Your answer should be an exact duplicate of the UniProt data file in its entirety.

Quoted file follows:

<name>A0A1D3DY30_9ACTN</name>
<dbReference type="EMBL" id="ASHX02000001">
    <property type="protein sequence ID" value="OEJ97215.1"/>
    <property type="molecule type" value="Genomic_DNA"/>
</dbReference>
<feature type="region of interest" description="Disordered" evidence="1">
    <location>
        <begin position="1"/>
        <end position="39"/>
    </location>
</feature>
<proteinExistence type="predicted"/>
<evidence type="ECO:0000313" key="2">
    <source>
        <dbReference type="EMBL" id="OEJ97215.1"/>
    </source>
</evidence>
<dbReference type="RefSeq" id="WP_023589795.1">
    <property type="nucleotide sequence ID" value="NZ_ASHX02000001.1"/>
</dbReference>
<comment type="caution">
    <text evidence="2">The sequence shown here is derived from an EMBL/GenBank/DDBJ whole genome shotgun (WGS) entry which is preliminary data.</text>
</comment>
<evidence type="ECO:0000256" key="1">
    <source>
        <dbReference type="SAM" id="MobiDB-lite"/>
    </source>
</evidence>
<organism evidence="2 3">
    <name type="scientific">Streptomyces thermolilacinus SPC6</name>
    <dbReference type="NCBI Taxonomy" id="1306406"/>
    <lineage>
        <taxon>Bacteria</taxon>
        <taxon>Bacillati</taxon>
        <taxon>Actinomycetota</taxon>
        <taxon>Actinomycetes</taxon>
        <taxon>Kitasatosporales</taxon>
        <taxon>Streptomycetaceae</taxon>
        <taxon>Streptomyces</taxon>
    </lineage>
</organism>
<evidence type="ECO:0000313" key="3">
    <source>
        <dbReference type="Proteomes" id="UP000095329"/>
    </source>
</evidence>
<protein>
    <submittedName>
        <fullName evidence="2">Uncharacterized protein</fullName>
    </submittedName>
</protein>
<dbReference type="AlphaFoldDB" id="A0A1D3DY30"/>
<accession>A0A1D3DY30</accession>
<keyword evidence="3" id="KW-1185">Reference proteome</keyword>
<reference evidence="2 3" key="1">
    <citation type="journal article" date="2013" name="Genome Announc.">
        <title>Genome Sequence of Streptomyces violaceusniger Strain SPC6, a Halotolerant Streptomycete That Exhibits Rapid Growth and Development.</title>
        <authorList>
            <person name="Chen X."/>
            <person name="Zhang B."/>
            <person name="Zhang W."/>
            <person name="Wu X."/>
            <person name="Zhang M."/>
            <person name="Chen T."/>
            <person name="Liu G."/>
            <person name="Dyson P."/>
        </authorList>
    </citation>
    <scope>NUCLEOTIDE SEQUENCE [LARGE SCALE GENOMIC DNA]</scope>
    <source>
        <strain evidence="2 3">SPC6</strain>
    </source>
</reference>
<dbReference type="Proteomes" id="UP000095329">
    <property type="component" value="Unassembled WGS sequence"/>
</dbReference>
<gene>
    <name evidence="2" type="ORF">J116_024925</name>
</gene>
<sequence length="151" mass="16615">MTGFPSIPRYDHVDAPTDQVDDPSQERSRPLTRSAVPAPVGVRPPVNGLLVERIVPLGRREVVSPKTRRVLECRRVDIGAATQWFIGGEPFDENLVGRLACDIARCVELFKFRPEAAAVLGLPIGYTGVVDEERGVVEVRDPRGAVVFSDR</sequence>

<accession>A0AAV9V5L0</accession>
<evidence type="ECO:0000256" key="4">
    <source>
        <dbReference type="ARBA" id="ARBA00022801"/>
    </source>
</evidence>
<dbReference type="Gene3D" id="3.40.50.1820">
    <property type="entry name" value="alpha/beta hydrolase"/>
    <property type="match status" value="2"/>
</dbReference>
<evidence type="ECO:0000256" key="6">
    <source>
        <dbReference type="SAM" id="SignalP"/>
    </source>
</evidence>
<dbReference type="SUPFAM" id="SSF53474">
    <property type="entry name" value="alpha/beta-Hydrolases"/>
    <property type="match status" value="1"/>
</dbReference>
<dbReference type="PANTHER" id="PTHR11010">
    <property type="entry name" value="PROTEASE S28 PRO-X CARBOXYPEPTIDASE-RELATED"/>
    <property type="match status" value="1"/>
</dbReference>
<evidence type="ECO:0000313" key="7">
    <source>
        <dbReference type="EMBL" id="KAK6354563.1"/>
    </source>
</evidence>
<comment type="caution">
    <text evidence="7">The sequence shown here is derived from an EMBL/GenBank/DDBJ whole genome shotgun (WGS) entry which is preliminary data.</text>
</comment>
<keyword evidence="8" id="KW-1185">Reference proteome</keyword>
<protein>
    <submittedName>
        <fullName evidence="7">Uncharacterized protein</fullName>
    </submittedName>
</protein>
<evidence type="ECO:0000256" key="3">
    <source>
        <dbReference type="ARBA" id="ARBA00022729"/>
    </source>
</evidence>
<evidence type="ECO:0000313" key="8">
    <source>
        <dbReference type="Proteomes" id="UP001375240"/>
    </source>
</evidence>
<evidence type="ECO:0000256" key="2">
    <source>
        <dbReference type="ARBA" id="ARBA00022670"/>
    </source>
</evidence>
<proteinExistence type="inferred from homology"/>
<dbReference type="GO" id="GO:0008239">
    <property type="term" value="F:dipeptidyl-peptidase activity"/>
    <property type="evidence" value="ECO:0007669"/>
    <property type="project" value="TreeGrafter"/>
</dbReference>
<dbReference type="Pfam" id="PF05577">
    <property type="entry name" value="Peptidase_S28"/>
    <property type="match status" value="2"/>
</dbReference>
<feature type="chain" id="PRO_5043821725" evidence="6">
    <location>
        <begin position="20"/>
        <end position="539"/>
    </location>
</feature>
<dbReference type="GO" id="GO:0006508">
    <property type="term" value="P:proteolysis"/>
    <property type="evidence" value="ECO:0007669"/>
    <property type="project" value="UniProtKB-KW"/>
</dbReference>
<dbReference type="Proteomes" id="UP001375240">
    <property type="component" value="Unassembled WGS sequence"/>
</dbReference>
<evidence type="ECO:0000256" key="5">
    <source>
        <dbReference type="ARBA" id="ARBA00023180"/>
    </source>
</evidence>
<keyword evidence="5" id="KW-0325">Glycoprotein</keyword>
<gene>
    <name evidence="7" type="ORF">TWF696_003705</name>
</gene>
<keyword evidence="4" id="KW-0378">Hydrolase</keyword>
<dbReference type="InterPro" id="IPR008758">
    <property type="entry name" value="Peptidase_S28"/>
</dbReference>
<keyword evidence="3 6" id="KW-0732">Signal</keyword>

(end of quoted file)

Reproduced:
<name>A0A1D3DY30_9ACTN</name>
<dbReference type="EMBL" id="ASHX02000001">
    <property type="protein sequence ID" value="OEJ97215.1"/>
    <property type="molecule type" value="Genomic_DNA"/>
</dbReference>
<feature type="region of interest" description="Disordered" evidence="1">
    <location>
        <begin position="1"/>
        <end position="39"/>
    </location>
</feature>
<proteinExistence type="predicted"/>
<evidence type="ECO:0000313" key="2">
    <source>
        <dbReference type="EMBL" id="OEJ97215.1"/>
    </source>
</evidence>
<dbReference type="RefSeq" id="WP_023589795.1">
    <property type="nucleotide sequence ID" value="NZ_ASHX02000001.1"/>
</dbReference>
<comment type="caution">
    <text evidence="2">The sequence shown here is derived from an EMBL/GenBank/DDBJ whole genome shotgun (WGS) entry which is preliminary data.</text>
</comment>
<evidence type="ECO:0000256" key="1">
    <source>
        <dbReference type="SAM" id="MobiDB-lite"/>
    </source>
</evidence>
<organism evidence="2 3">
    <name type="scientific">Streptomyces thermolilacinus SPC6</name>
    <dbReference type="NCBI Taxonomy" id="1306406"/>
    <lineage>
        <taxon>Bacteria</taxon>
        <taxon>Bacillati</taxon>
        <taxon>Actinomycetota</taxon>
        <taxon>Actinomycetes</taxon>
        <taxon>Kitasatosporales</taxon>
        <taxon>Streptomycetaceae</taxon>
        <taxon>Streptomyces</taxon>
    </lineage>
</organism>
<evidence type="ECO:0000313" key="3">
    <source>
        <dbReference type="Proteomes" id="UP000095329"/>
    </source>
</evidence>
<protein>
    <submittedName>
        <fullName evidence="2">Uncharacterized protein</fullName>
    </submittedName>
</protein>
<dbReference type="AlphaFoldDB" id="A0A1D3DY30"/>
<accession>A0A1D3DY30</accession>
<keyword evidence="3" id="KW-1185">Reference proteome</keyword>
<reference evidence="2 3" key="1">
    <citation type="journal article" date="2013" name="Genome Announc.">
        <title>Genome Sequence of Streptomyces violaceusniger Strain SPC6, a Halotolerant Streptomycete That Exhibits Rapid Growth and Development.</title>
        <authorList>
            <person name="Chen X."/>
            <person name="Zhang B."/>
            <person name="Zhang W."/>
            <person name="Wu X."/>
            <person name="Zhang M."/>
            <person name="Chen T."/>
            <person name="Liu G."/>
            <person name="Dyson P."/>
        </authorList>
    </citation>
    <scope>NUCLEOTIDE SEQUENCE [LARGE SCALE GENOMIC DNA]</scope>
    <source>
        <strain evidence="2 3">SPC6</strain>
    </source>
</reference>
<dbReference type="Proteomes" id="UP000095329">
    <property type="component" value="Unassembled WGS sequence"/>
</dbReference>
<gene>
    <name evidence="2" type="ORF">J116_024925</name>
</gene>
<sequence length="151" mass="16615">MTGFPSIPRYDHVDAPTDQVDDPSQERSRPLTRSAVPAPVGVRPPVNGLLVERIVPLGRREVVSPKTRRVLECRRVDIGAATQWFIGGEPFDENLVGRLACDIARCVELFKFRPEAAAVLGLPIGYTGVVDEERGVVEVRDPRGAVVFSDR</sequence>

<accession>A0AAV9V5L0</accession>
<evidence type="ECO:0000256" key="4">
    <source>
        <dbReference type="ARBA" id="ARBA00022801"/>
    </source>
</evidence>
<dbReference type="Gene3D" id="3.40.50.1820">
    <property type="entry name" value="alpha/beta hydrolase"/>
    <property type="match status" value="2"/>
</dbReference>
<evidence type="ECO:0000256" key="6">
    <source>
        <dbReference type="SAM" id="SignalP"/>
    </source>
</evidence>
<dbReference type="SUPFAM" id="SSF53474">
    <property type="entry name" value="alpha/beta-Hydrolases"/>
    <property type="match status" value="1"/>
</dbReference>
<dbReference type="PANTHER" id="PTHR11010">
    <property type="entry name" value="PROTEASE S28 PRO-X CARBOXYPEPTIDASE-RELATED"/>
    <property type="match status" value="1"/>
</dbReference>
<evidence type="ECO:0000313" key="7">
    <source>
        <dbReference type="EMBL" id="KAK6354563.1"/>
    </source>
</evidence>
<comment type="caution">
    <text evidence="7">The sequence shown here is derived from an EMBL/GenBank/DDBJ whole genome shotgun (WGS) entry which is preliminary data.</text>
</comment>
<keyword evidence="8" id="KW-1185">Reference proteome</keyword>
<protein>
    <submittedName>
        <fullName evidence="7">Uncharacterized protein</fullName>
    </submittedName>
</protein>
<evidence type="ECO:0000256" key="3">
    <source>
        <dbReference type="ARBA" id="ARBA00022729"/>
    </source>
</evidence>
<evidence type="ECO:0000313" key="8">
    <source>
        <dbReference type="Proteomes" id="UP001375240"/>
    </source>
</evidence>
<evidence type="ECO:0000256" key="2">
    <source>
        <dbReference type="ARBA" id="ARBA00022670"/>
    </source>
</evidence>
<proteinExistence type="inferred from homology"/>
<dbReference type="GO" id="GO:0008239">
    <property type="term" value="F:dipeptidyl-peptidase activity"/>
    <property type="evidence" value="ECO:0007669"/>
    <property type="project" value="TreeGrafter"/>
</dbReference>
<dbReference type="Pfam" id="PF05577">
    <property type="entry name" value="Peptidase_S28"/>
    <property type="match status" value="2"/>
</dbReference>
<feature type="chain" id="PRO_5043821725" evidence="6">
    <location>
        <begin position="20"/>
        <end position="539"/>
    </location>
</feature>
<dbReference type="GO" id="GO:0006508">
    <property type="term" value="P:proteolysis"/>
    <property type="evidence" value="ECO:0007669"/>
    <property type="project" value="UniProtKB-KW"/>
</dbReference>
<dbReference type="Proteomes" id="UP001375240">
    <property type="component" value="Unassembled WGS sequence"/>
</dbReference>
<evidence type="ECO:0000256" key="5">
    <source>
        <dbReference type="ARBA" id="ARBA00023180"/>
    </source>
</evidence>
<keyword evidence="5" id="KW-0325">Glycoprotein</keyword>
<gene>
    <name evidence="7" type="ORF">TWF696_003705</name>
</gene>
<keyword evidence="4" id="KW-0378">Hydrolase</keyword>
<dbReference type="InterPro" id="IPR008758">
    <property type="entry name" value="Peptidase_S28"/>
</dbReference>
<keyword evidence="3 6" id="KW-0732">Signal</keyword>